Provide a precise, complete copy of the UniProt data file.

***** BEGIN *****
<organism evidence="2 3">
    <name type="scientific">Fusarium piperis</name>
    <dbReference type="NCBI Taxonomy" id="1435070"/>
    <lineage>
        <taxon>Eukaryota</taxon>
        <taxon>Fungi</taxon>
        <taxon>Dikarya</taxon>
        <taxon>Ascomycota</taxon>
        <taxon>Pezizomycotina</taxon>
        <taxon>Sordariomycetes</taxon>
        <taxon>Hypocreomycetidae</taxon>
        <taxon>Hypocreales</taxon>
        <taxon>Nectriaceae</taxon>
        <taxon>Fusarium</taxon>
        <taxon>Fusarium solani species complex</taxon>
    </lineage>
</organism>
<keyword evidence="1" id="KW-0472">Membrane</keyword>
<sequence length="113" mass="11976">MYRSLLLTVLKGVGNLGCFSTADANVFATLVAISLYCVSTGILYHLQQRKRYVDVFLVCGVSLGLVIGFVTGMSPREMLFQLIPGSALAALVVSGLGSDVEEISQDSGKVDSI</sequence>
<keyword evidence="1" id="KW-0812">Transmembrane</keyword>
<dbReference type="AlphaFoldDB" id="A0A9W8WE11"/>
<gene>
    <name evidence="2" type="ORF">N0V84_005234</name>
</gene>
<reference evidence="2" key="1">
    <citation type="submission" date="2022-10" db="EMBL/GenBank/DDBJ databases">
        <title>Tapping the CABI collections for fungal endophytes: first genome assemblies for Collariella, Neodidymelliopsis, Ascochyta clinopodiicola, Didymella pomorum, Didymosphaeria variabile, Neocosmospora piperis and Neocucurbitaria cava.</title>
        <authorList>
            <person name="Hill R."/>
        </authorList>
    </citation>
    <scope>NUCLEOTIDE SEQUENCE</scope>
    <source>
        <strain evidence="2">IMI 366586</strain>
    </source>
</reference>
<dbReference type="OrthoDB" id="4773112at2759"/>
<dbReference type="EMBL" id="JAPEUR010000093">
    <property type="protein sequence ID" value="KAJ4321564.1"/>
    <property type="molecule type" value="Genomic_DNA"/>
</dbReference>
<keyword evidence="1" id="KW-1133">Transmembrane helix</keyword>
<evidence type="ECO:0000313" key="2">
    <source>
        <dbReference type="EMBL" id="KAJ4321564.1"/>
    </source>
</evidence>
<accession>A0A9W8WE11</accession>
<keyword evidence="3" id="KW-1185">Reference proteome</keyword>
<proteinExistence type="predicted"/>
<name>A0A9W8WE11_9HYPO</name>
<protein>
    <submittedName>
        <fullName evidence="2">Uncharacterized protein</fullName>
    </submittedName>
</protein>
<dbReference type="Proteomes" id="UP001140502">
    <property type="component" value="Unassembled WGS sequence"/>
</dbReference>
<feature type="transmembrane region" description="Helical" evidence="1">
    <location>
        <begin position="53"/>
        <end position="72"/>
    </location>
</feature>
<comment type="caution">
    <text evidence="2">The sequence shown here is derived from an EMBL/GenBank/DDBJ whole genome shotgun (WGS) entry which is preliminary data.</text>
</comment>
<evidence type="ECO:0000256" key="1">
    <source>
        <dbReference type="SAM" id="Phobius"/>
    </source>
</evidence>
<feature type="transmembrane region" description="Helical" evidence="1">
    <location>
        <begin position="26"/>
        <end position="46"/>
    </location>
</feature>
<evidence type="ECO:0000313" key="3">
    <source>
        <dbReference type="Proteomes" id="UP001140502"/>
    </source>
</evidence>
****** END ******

<organism evidence="2 3">
    <name type="scientific">Fusarium piperis</name>
    <dbReference type="NCBI Taxonomy" id="1435070"/>
    <lineage>
        <taxon>Eukaryota</taxon>
        <taxon>Fungi</taxon>
        <taxon>Dikarya</taxon>
        <taxon>Ascomycota</taxon>
        <taxon>Pezizomycotina</taxon>
        <taxon>Sordariomycetes</taxon>
        <taxon>Hypocreomycetidae</taxon>
        <taxon>Hypocreales</taxon>
        <taxon>Nectriaceae</taxon>
        <taxon>Fusarium</taxon>
        <taxon>Fusarium solani species complex</taxon>
    </lineage>
</organism>
<keyword evidence="1" id="KW-0472">Membrane</keyword>
<sequence length="113" mass="11976">MYRSLLLTVLKGVGNLGCFSTADANVFATLVAISLYCVSTGILYHLQQRKRYVDVFLVCGVSLGLVIGFVTGMSPREMLFQLIPGSALAALVVSGLGSDVEEISQDSGKVDSI</sequence>
<keyword evidence="1" id="KW-0812">Transmembrane</keyword>
<dbReference type="AlphaFoldDB" id="A0A9W8WE11"/>
<gene>
    <name evidence="2" type="ORF">N0V84_005234</name>
</gene>
<reference evidence="2" key="1">
    <citation type="submission" date="2022-10" db="EMBL/GenBank/DDBJ databases">
        <title>Tapping the CABI collections for fungal endophytes: first genome assemblies for Collariella, Neodidymelliopsis, Ascochyta clinopodiicola, Didymella pomorum, Didymosphaeria variabile, Neocosmospora piperis and Neocucurbitaria cava.</title>
        <authorList>
            <person name="Hill R."/>
        </authorList>
    </citation>
    <scope>NUCLEOTIDE SEQUENCE</scope>
    <source>
        <strain evidence="2">IMI 366586</strain>
    </source>
</reference>
<dbReference type="OrthoDB" id="4773112at2759"/>
<dbReference type="EMBL" id="JAPEUR010000093">
    <property type="protein sequence ID" value="KAJ4321564.1"/>
    <property type="molecule type" value="Genomic_DNA"/>
</dbReference>
<keyword evidence="1" id="KW-1133">Transmembrane helix</keyword>
<evidence type="ECO:0000313" key="2">
    <source>
        <dbReference type="EMBL" id="KAJ4321564.1"/>
    </source>
</evidence>
<accession>A0A9W8WE11</accession>
<keyword evidence="3" id="KW-1185">Reference proteome</keyword>
<proteinExistence type="predicted"/>
<name>A0A9W8WE11_9HYPO</name>
<protein>
    <submittedName>
        <fullName evidence="2">Uncharacterized protein</fullName>
    </submittedName>
</protein>
<dbReference type="Proteomes" id="UP001140502">
    <property type="component" value="Unassembled WGS sequence"/>
</dbReference>
<feature type="transmembrane region" description="Helical" evidence="1">
    <location>
        <begin position="53"/>
        <end position="72"/>
    </location>
</feature>
<comment type="caution">
    <text evidence="2">The sequence shown here is derived from an EMBL/GenBank/DDBJ whole genome shotgun (WGS) entry which is preliminary data.</text>
</comment>
<evidence type="ECO:0000256" key="1">
    <source>
        <dbReference type="SAM" id="Phobius"/>
    </source>
</evidence>
<feature type="transmembrane region" description="Helical" evidence="1">
    <location>
        <begin position="26"/>
        <end position="46"/>
    </location>
</feature>
<evidence type="ECO:0000313" key="3">
    <source>
        <dbReference type="Proteomes" id="UP001140502"/>
    </source>
</evidence>